Ash vs Evil Dead: Season 1 Review: the glorious gory peak of horror TV

15 September, 2016 — by John Hayward0

It has been a very long wait for fans, but Ash vs Evil Dead finally gets a UK DVD release next week. To commemorate its impending arrival I’m going to take a look at how it got the mantle of ‘best horror show on TV’ (according to those in the know *cough cough* yes… us).

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Horror TV has recently taken off as a proper genre. In years gone by it was basically a niche thing that was seen as a mere novelty. Sure there were notable exceptions, the superb Buffy the Vampire Slayer for one. Buffy succeeded by appealing to a younger audience and could perhaps be seen as the moment when TV executives started aiming prime time shows towards teens rather than their parents.

Horror in films conversely was always an adult affair, most of the big 80s greats were 18 rated and were often the only chance a young boy like me had to see boobs without visiting certain stores that I would immediately be escorted out of.

To bring horror to the masses on television however, things have recently taken a similar turn for the adult. The Walking Dead and True Blood brought the supernatural out of the murky cinemas and straight into our brightly lit front rooms (just like that horrible bit at the end of Ring). True Blood was basically violent erotica laced with vampiric charm while The Walking Dead is a gritty character study of the break down of society, albeit due to a supernatural plague.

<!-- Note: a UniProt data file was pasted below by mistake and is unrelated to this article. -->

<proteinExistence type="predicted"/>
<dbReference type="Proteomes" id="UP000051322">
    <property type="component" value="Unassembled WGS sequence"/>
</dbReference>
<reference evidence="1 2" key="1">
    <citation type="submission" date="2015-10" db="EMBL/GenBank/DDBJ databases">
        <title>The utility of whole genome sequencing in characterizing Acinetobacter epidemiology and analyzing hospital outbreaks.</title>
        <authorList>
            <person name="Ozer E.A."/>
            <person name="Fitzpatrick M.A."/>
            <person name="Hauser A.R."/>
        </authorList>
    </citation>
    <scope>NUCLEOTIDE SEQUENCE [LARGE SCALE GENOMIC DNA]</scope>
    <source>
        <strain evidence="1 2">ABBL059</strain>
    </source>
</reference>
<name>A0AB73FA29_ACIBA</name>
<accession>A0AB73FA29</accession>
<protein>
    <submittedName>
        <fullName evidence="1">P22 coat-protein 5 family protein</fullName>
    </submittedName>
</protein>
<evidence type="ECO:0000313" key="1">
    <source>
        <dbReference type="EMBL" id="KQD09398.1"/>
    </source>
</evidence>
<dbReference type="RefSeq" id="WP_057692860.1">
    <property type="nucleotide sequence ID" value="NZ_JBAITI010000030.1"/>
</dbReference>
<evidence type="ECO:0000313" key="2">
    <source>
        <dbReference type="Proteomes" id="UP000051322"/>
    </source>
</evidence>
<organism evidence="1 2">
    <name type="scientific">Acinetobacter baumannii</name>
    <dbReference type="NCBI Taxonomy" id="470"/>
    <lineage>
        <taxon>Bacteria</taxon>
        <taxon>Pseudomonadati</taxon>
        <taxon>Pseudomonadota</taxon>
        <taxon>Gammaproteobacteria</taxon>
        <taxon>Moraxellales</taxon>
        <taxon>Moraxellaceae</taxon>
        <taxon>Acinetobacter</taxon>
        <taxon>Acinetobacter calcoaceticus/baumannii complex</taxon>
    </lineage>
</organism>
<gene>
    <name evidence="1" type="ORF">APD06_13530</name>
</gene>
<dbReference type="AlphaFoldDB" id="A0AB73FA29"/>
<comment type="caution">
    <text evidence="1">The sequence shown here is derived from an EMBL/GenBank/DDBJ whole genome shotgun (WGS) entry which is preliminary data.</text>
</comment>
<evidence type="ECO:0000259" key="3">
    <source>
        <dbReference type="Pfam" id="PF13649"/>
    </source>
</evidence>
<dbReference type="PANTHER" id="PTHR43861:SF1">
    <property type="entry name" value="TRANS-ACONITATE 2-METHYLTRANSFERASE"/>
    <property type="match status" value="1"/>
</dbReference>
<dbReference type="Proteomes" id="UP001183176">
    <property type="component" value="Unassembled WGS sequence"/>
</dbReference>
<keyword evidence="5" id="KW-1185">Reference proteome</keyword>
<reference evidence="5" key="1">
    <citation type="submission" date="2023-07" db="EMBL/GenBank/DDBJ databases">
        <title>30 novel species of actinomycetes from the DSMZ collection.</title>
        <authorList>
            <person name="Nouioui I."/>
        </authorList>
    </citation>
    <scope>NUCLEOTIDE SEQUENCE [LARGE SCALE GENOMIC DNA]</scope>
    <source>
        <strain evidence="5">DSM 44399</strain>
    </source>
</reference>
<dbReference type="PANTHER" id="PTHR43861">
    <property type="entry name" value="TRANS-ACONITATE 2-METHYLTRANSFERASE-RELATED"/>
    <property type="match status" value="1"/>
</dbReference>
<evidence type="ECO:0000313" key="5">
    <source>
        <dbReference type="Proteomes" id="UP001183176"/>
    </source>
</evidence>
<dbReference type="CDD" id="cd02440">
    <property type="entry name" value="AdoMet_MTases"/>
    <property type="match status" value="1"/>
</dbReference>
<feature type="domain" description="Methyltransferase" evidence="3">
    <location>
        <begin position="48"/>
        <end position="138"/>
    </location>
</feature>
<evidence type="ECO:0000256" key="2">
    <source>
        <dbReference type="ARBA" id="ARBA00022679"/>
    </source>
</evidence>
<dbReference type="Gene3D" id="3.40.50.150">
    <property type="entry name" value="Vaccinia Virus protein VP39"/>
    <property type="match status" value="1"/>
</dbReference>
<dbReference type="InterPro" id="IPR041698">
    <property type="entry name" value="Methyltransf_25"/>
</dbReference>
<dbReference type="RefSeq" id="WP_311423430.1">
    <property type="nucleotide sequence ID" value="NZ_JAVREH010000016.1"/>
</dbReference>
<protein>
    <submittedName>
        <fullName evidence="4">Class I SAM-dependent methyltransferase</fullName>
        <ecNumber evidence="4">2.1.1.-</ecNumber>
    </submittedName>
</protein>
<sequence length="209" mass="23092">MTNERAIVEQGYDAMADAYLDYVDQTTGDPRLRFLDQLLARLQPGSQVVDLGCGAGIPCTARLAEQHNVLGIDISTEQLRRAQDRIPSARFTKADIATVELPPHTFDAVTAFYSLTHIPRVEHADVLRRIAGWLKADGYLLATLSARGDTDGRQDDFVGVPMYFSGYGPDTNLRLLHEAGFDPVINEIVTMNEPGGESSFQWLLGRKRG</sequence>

The Walking Dead has become one of the biggest, most anticipated shows on TV and it’s about zombies. Tell someone 20 years ago that a zombie show would dominate the small screen and they would hit you with their Nokia 1610.

Now we have Ash vs Evil Dead and it’s everything The Walking Dead isn’t. Fun, witty, over the top and, most importantly, not in the slightest bit realistic.

Ash vs Evil Dead Season 2 2016

The premise of Ash vs Evil Dead alone is just ridiculous. An idiotic man with a chainsaw for a hand and a sawn off shotgun tries to save the world from an unnamed evil that he himself keeps releasing from a skin-bound book of the dead. In all honesty if you read out that synopsis to me, you’d have me at chainsaw.

If you’ve seen the films you know what you are in for. The gore is executed in a half visceral, half cartoonish way. Every evisceration and decapitation is accompanied by a quip so childish that you can’t help but groan marvellously. Some of the deaths are hilariously over the top, The demon child shotgun death in episode 10 made me spit out coffee laughing.

Ash is as deeply flawed and stupid as he ever was in the films, his motto of ‘shoot first and ask questions never’ sums him up well. The supporting cast work really well against Bruce Campbell’s broad horror-acting masterclass. Lucy Lawless is great as Ruby, a knife wielding killing machine. I’ve liked her ever since Xena Warrior Princess made me question my own feelings about whether I might enjoy being hurt in the bedroom. Ray Santiago is very funny as Pablo, Ash’s sidekick/workmate. We have two female leads in Dana Delorenzo and Jill Marie Jones, who follow the Buffy tradition of women who are far more handy than the men in a scrap.